Older people’s inability to engage in nature can leave them feeling sad, frustrated and angry, a University of Otago study has found.
Lead author, Associate Professor Yolanda van Heezik, of the Department of Zoology, says contact with nature enhances people’s physical, mental and spiritual well-being – from reducing stress and blood pressure to enhancing mood and social interactions.
However, older adults’ ability to experience nature is often diminished by declining health and mobility, and home type.
“As most people living into advanced old age often experience significant physical disability, the restorative benefits derived from the natural environment are not as readily accessible.
“Nearby green spaces such as home gardens become increasingly important as sites where people can see and interact with nature,” Associate Professor van Heezik says.
The researchers investigated older adults occupying family, downsized, and rest homes to determine factors related to changes in nature engagement, and the quality of available nature as people age.
Their findings, published in the journal Environment and Behavior, revealed older people spent less time in natural places as they aged, and that garden variability meant the quality of nature experience was likely lower for those living in downsized and rest homes.
While many people were quite happy and accepting of their situation, others conveyed the opposite.
“Although a strong personal connection to nature reduced the decline in time older adults spent in natural landscapes, a significant proportion of those reporting negative impacts with regard to nature encounters and engagement, expressed feelings of sadness, frustration, and anger,” she says.
Co-author Associate Professor Debra Waters says participants reported that gardens became an important place to feel close to nature when reduced mobility prevented them from visiting more natural spaces.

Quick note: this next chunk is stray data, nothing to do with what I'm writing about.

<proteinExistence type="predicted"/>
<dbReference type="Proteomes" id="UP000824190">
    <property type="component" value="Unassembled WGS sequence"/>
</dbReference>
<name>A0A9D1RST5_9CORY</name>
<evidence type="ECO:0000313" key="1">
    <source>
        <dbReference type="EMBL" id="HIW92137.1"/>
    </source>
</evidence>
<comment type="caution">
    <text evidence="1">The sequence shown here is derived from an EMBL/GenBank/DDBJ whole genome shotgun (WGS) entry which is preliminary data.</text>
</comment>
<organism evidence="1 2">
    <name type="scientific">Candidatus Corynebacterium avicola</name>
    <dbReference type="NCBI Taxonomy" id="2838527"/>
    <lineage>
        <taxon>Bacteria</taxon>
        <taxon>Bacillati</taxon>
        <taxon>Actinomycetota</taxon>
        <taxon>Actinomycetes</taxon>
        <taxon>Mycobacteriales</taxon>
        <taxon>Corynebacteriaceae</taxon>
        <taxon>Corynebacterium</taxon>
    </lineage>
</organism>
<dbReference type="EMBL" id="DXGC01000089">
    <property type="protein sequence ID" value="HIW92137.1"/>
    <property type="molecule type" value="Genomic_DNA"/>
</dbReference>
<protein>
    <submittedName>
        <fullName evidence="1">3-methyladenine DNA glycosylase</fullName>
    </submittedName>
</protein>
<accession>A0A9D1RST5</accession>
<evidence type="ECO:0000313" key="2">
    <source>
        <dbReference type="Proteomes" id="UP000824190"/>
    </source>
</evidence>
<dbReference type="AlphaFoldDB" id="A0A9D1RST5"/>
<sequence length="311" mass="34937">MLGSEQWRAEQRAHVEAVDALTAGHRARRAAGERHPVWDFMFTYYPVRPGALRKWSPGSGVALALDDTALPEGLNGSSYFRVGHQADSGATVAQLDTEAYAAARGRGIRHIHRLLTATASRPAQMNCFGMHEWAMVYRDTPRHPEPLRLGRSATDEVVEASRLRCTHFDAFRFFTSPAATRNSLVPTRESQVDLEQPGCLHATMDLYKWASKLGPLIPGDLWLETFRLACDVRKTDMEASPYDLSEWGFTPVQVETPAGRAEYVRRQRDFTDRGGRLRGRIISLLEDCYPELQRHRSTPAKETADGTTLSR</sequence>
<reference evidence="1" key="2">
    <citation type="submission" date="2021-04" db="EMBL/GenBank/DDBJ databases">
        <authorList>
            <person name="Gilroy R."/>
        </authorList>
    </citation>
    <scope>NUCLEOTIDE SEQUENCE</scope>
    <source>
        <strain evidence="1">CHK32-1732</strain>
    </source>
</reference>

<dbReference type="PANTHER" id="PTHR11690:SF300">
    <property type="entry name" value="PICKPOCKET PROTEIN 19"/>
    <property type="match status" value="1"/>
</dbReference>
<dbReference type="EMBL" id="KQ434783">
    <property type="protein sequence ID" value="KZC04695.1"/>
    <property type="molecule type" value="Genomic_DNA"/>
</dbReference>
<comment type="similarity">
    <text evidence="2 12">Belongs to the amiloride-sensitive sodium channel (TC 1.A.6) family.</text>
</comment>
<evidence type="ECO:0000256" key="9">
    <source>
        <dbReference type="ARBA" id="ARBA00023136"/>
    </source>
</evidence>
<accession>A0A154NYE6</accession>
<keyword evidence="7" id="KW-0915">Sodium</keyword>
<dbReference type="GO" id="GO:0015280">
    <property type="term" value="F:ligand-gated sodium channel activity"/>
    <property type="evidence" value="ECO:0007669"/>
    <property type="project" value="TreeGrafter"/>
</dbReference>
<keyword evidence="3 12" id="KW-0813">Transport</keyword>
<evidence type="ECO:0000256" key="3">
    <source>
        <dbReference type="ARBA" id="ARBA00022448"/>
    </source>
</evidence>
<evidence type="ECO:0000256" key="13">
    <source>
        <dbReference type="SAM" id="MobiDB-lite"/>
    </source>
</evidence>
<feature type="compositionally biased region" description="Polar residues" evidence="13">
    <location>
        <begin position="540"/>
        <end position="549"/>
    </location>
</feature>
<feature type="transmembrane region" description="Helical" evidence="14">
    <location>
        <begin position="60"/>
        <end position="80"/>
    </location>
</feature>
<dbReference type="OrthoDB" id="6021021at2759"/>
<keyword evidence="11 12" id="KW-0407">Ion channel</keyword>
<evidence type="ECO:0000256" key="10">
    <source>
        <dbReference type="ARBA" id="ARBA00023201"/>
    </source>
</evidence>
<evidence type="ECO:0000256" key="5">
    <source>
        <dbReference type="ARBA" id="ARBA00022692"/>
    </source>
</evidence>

“Gardens of family homes were found to be most effective in supporting well-being as they contained more trees, woody plants, and the types of shrubs that attract birds.
“For those with limited mobility, window views have been found to be restorative, and family homes offered views with more natural features,” she says.
Associate Professor van Heezik hopes the study will help people understand the value of green spaces with diverse vegetation.
“Private gardens are becoming threatened in the face of policies for more compact urban growth, but these are the spaces where older adults can enjoy nature, largely irrespective of age and frailty,” she says.
Co-author Professor Claire Freeman, of the School of Geography, says it is important for policy makers and planners to incorporate accessible green spaces when designing environments.
Local councils should play a role in educating the public by modelling how small spaces can be landscaped to include a range of vegetation and support biodiversity, while landscaping of rest home gardens could move away from a focus on colourful shrubs to include more trees and native species likely to attract birds.
“We know that even where there is good greenspace provision it may not be accessible for older adults as they can’t walk or drive to it, so they need green immediately around their home.
“Gardens that attract birds are also highly valued by urban residents and were specifically mentioned by a number of people in the study,” she says.
Ways for family and friends to help older people engage in nature:
- Help them in the garden if they are physically unable to maintain it
- If they live in a down-sized home, help plan a small garden that is still diverse and will attract birds
- If they live in a rest home help them go outside and sit in the garden when they visit; take them for drives to places that are meaningful to them
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